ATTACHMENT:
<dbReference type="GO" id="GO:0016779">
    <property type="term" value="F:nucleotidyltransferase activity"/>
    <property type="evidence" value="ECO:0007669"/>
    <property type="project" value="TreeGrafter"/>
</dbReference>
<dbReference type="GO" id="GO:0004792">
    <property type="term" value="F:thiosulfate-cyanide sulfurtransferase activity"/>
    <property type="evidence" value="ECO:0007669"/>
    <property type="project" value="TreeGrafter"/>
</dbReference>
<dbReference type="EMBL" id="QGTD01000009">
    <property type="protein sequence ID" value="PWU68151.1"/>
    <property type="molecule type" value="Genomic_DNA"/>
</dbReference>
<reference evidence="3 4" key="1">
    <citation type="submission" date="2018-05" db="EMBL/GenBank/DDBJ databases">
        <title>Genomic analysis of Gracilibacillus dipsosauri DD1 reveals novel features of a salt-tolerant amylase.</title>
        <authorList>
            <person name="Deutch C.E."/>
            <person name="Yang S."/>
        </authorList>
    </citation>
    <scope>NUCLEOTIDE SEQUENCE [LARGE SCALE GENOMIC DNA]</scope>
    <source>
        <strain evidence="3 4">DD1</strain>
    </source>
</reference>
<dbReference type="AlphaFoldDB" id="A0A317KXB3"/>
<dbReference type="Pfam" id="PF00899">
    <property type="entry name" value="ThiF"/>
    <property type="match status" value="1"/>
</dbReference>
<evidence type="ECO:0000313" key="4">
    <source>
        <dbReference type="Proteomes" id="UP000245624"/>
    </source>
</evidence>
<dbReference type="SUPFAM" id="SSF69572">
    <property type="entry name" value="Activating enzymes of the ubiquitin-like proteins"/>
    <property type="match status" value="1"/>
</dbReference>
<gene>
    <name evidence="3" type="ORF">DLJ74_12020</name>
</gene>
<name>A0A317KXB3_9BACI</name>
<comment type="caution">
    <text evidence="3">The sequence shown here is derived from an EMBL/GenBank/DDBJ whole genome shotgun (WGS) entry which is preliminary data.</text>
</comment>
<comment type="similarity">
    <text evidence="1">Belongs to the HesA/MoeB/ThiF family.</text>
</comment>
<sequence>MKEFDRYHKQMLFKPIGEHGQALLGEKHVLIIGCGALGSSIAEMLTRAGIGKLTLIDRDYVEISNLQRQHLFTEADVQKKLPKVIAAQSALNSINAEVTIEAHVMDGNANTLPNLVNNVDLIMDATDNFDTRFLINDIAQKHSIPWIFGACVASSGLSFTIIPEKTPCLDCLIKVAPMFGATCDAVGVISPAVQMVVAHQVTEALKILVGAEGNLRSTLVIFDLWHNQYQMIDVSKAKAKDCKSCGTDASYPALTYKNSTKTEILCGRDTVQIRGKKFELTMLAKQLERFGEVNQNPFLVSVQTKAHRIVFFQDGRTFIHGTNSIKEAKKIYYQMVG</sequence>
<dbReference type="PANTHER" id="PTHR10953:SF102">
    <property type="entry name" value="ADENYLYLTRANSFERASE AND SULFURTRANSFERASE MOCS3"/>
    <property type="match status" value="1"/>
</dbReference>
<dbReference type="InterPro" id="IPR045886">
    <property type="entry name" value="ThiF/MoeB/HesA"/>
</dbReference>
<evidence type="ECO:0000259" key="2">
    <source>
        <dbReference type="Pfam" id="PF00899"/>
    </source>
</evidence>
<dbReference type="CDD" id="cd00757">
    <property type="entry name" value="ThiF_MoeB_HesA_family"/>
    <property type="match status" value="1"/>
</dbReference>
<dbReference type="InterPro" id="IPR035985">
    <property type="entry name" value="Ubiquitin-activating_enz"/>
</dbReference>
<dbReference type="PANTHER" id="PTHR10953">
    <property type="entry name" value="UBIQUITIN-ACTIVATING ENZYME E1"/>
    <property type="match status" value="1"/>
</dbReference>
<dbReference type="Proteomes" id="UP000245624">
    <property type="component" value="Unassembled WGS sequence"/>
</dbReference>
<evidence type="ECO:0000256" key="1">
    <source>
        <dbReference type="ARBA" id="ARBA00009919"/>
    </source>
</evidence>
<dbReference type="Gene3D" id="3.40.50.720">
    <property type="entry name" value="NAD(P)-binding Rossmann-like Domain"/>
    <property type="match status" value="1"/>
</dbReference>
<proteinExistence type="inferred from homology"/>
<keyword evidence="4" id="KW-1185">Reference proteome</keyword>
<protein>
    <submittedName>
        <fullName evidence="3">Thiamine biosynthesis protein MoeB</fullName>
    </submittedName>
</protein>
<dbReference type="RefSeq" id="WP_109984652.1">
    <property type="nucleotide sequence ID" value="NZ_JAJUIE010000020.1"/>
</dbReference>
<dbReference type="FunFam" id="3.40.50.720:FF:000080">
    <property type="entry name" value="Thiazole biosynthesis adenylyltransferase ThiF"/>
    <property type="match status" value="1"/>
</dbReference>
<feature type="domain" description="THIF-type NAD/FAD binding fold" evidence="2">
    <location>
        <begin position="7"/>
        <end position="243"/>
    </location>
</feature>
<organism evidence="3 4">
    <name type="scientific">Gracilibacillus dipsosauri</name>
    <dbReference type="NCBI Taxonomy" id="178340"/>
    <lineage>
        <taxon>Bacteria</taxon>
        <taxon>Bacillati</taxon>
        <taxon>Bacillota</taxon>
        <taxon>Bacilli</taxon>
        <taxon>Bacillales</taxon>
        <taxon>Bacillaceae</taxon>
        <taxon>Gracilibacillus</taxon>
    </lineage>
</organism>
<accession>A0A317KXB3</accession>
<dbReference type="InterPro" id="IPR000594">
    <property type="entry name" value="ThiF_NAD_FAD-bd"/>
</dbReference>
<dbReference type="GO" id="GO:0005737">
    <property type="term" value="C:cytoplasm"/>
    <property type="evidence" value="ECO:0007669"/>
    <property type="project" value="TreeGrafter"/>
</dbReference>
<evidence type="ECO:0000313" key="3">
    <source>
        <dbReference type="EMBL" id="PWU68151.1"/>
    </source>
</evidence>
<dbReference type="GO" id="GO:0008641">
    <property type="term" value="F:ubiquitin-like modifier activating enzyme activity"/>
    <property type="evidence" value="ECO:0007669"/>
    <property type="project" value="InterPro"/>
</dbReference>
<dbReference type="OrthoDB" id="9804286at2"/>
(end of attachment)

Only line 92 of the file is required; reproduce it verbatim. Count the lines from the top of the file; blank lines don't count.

        <fullName evidence="3">Thiamine biosynthesis protein MoeB</fullName>